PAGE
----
Collateral Damage

Judicial reform and arguments against it have crossed certain red lines. One of them is the active and militant participation of members of the necessary and vital Israel Defense Forces.

Michigan State Sen. Sylvia Santana apologized on Aug. 10 for traveling to Israel. The senator posted on Facebook that she should have exercised more discretion in accepting the invitation of the Jewish Federation of Michigan, which sponsored the trip. She acknowledged that her visit sparked anger and disappointment among her constituents in the Arab Muslim community.

Some spokespeople expressed their displeasure at the visit to a country that certain Europeans are boycotting given that President Joe Biden has not yet decided to receive Prime Minister Benjamin Netanyahu at the White House, as has been the custom of many presidents when there is a change of government in Israel. The reaction of Sen. Santana’s Arab Muslim constituents to her visit was not surprising.

The senator’s submission to pressure from a constituent group, however, was surprising, as was her [subsequent] rebuff of the Jewish Federation of Michigan. The incident is noteworthy because it reflects a shift in the United States. Until recently, politicizing the issue of Israel was treated with more discretion and care because of Israel’s status and because Israel is a strategic ally of the imperial colossus.

Visits to Israel by senators and important American politicians have been routine, providing first-hand experience and the opportunity to forge bonds of friendship. There are always those who do not accept invitations or who return with critical opinions, but rarely have we witnessed a reaction like that of Santana or a pushback from her lobby. One thing is clear: Santana’s reaction and that of the Arab Muslim lobby have nothing to do with current domestic events in Israel; in particular, the much discussed judicial reform.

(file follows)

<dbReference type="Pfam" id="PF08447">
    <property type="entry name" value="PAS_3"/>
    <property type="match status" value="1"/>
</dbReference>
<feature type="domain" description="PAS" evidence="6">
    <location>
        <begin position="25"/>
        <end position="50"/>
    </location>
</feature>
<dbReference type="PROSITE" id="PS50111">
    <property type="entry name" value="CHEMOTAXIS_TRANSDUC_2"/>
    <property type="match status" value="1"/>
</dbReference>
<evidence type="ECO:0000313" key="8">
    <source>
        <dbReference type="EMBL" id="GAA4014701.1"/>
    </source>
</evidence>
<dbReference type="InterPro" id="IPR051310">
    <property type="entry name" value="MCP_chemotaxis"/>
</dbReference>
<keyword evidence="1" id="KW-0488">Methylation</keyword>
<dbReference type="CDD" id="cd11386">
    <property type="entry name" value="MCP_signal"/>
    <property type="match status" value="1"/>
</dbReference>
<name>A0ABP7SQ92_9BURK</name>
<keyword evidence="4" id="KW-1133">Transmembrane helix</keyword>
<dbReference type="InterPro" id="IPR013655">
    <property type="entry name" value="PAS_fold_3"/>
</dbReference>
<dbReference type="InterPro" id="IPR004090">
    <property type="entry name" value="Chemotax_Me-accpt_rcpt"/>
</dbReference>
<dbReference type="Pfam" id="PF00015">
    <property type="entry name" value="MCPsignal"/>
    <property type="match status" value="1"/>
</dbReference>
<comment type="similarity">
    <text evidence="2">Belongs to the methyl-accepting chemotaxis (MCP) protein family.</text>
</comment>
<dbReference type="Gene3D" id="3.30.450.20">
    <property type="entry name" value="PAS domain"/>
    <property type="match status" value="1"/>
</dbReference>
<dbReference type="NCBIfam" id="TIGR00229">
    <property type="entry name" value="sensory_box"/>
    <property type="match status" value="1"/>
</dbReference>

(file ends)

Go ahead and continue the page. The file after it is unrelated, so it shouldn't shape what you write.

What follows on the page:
The Arab Muslim lobby condemned the visit, asked for explanation and found it wanting. Sen. Santana’s reaction adds to the conclusion that both her position and that of the Arab Muslim lobby are based on non-recognition of the right of Jews to an independent state and the denial of any negotiation process that would lower tension and achieve a decent solution to the serious and long-standing Palestinian problem.

It is repetitious and even tedious to discuss this again. But it is necessary. The Palestinian problem has a solution that recognizes the right of a Jewish state to exist and allows the parties to negotiate, knowing they will not achieve all their demands. All the pressure, particularly from those who have some influence in Arab and Muslim lobbies, should be on Palestinians to come to the negotiating table instead of expressing sterile solidarities that reaffirm mistaken positions.

Those positions have not borne fruit for the suffering Palestinians and perpetuate their drama — a drama like so many others in this region of this troubled world that is growing less important, less shocking. Rather than being seen as a crisis, it is perceived now as a regrettable but stable situation.

Turning to the subject of Israel, it is evident that domestic review of the judicial reform process has the country on tenterhooks. The seams of a complicated Israeli society are showing, and arguments and passions are surfacing, fomented by debate on the reform. The level of confrontation is very high, and there are those who fear it will affect Israel’s greatest vulnerability: its security.

The judicial reform and opposition to it have crossed certain red lines. One of them is the active and militant involvement of members of the necessary and vital Israel Defense Forces. Another is the use of outside elements to present the bad or good that reform might entail. Degrading the level of financial solvency affects the country, as does directly or indirectly enticing friendly or allied countries to express concern regarding the reform or issues that divide Israeli voters, a group that frequently shows itself at the ballot box.

It is necessary to be careful. Read all events well perhaps with Sen. Santana’s case in mind. She regrets her visit and offers many explanations, but this has nothing to do with the domestic Israeli debate and its consequences.

One thing is clear: Israel is a very peculiar country, and the eyes of friends and enemies scrutinize it with many and not always noble interests. The magnified internal debate, using media and factors that are not necessarily friendly or like-minded, generates collateral damage. But damage, nonetheless.

Elías Farache S. is vice president of the Confederaciòn de Asociaciones Israelita de Venezuela.

About this publication

About Patricia Simoni 182 Articles
I began contributing to Watching America in 2009 and continue to enjoy working with its dedicated translators and editors. Latin America, where I lived and worked for over four years, is of special interest to me. Presently a retiree, I live in Morgantown, West Virginia, where I enjoy the beauty of this rural state and traditional Appalachian fiddling with friends. Working toward the mission of WA, to help those in the U.S. see ourselves as others see us, gives me a sense of purpose.

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